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# Polynomial Divison

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Find a polynomial f(x) of degree 5 such that both of these properties hold:

f(x) is divisible by $$x^3$$.

f(x) +2 is divisible by $$(x+1)^3$$.

I've tried setting an equation of ax^5+bx^4+cx^3 because it can't have a x^2 term or lower to be divisible and doing some substitution..... but it doesn't work :P
Any help would be much appreciated!

May 7, 2022

#1
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Since f(x) is divisible by x^3, f(x) is of the form ax^5 + bx^4 + cx^3.

You then want ax^5 + bx^4 + cx^3 + 2 to be divisible by (x + 1)^3.  Using long division, you get the equations

-10a  + 6b - 3c = 0

4a - 3b + 2c = 0

-a + b - c + 2 = 0

==> a = 6, b = 16, c = 12

So f(x) = 6x^5 + 16x^4 + 12x^3.

May 7, 2022
#2
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I don't think that's right

Guest May 7, 2022
#3
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I do not know if guests answer is right or wrong, I have not checked.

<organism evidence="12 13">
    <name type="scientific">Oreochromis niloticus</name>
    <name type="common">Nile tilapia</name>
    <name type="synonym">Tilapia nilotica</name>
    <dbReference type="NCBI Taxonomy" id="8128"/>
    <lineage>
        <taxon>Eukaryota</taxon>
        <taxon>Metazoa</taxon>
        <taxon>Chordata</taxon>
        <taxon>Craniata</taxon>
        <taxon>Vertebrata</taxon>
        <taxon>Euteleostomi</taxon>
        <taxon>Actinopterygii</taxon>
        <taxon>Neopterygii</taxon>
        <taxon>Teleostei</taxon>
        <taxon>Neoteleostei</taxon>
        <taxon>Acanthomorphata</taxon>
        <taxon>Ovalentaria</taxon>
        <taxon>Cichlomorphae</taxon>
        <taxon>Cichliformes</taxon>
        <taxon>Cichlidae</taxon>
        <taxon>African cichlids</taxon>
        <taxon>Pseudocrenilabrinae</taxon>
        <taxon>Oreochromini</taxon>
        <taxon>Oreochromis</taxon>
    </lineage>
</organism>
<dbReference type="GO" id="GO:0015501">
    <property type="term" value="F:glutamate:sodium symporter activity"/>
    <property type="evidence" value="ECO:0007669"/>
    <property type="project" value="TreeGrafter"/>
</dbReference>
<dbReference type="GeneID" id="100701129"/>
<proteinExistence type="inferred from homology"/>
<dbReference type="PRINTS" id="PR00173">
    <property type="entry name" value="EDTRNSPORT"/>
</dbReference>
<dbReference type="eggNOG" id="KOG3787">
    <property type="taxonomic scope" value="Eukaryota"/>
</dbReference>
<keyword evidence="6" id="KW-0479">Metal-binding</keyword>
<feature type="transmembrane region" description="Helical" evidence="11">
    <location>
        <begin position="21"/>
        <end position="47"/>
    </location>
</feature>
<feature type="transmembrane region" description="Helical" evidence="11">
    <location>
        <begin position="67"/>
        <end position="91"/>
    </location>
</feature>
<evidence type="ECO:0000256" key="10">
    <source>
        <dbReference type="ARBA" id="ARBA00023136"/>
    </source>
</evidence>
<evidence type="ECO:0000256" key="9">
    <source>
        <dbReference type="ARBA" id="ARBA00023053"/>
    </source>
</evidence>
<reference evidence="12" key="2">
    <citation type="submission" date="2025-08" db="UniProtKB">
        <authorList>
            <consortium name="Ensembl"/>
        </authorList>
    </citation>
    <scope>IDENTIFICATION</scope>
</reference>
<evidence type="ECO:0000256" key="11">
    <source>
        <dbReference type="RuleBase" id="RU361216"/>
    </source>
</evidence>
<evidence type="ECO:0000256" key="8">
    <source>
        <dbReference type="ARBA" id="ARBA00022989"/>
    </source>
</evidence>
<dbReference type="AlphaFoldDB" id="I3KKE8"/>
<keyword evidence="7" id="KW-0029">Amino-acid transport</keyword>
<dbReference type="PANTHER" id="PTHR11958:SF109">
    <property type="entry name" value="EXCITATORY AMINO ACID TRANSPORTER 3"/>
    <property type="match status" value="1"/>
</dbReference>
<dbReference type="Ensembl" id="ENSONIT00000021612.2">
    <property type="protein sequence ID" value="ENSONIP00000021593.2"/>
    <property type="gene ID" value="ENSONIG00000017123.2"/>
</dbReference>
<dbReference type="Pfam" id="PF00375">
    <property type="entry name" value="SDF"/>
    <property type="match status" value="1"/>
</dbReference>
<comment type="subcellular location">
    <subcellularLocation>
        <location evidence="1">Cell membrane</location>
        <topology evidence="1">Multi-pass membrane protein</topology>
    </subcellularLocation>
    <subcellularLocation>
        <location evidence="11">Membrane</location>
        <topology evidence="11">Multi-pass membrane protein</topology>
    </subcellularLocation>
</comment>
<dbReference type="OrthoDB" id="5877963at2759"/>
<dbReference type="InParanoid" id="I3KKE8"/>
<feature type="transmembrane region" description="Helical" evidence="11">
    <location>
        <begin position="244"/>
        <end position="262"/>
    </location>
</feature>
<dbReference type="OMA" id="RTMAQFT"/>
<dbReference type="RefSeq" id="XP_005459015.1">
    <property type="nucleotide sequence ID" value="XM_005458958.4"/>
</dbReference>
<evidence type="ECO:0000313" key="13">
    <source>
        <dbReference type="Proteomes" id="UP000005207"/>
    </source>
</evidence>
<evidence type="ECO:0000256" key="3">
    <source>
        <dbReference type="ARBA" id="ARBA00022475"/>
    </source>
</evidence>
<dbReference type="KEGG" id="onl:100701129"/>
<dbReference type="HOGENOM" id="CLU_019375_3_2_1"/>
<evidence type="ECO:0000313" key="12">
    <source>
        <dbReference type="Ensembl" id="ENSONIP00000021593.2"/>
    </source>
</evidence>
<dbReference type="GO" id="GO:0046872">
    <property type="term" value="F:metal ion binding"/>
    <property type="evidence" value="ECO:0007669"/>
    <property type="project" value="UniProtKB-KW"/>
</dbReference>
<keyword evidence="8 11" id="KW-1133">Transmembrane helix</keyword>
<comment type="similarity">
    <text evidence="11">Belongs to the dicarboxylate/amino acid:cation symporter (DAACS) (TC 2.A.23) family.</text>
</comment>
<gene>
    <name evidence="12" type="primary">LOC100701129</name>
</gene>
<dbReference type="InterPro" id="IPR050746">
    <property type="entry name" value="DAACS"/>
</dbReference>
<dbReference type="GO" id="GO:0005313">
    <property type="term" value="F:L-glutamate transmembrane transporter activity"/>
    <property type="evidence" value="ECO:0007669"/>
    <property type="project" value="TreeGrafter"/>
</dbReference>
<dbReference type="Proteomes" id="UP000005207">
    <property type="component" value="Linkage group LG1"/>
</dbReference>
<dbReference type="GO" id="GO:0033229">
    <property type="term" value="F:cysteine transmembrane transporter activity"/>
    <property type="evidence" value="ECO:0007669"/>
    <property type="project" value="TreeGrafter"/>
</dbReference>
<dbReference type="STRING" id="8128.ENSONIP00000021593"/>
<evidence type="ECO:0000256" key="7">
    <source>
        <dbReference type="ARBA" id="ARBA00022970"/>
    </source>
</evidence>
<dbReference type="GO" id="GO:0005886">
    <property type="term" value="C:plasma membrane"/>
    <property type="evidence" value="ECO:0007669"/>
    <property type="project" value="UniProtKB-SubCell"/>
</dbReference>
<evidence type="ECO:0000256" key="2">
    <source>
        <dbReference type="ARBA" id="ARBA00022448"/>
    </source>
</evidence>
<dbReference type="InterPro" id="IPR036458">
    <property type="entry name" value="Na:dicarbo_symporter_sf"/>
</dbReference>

Let

$$f(x)=x^3(ax^2+bx+c)\quad so\\ f(x)+2=x^3(ax^2+bx+c)+2\qquad (1)\\ f(x)+2=ax^5+bx^4+cx^3+2\\ \text{But also}\\~\\ f(x)+2=(x+1)^3(dx^2+ex+f)\qquad (2)\\ \text{By inspection I can see that }f=2\\ f(x)+2=(x+1)^3(dx^2+ex+2)\\ f(x)+2=(x^3+3x^2+3x+1)(dx^2+ex+2)\\ \text{The x term will be }6x+ex=(6+e)x\\ \text{ but the coefficient of x must be 0 so e=-6}\\~\\ \text{The x squared term will be }6x^2+3ex^2+dx^2=6x^2-18x^2+dx^2=(-12+d)x\\ \text{ but the coefficient of x squared must be 0 so d=12}\\ so\\ f(x)+2=(x+1)^3(dx^2+ex+f)\\ f(x)+2=(x+1)^3(12x^2-6x+2)\\ \text{expand etc}$$

The logic is good but you need to check for careless errors.

LaTex:

f(x)+2=ax^5+bx^4+cx^3+2\\ \text{But  also}\\~\\
\text{By inspection I can see that   }f=2\\
f(x)+2=(x+1)^3(dx^2+ex+2)\\
f(x)+2=(x^3+3x^2+3x+1)(dx^2+ex+2)\\
\text{The x term will be   }6x+ex=(6+e)x\\
\text{ but the coefficient of x must be 0 so e=-6}\\~\\
\text{The x squared term will be   }6x^2+3ex^2+dx^2=6x^2-18x^2+dx^2=(-12+d)x\\
\text{ but the coefficient of x squared must be 0 so d=12}\\
so\\
f(x)+2=(x+1)^3(dx^2+ex+f)\\
f(x)+2=(x+1)^3(12x^2-6x+2)\\
\text{expand etc}

May 7, 2022
edited by Melody  May 7, 2022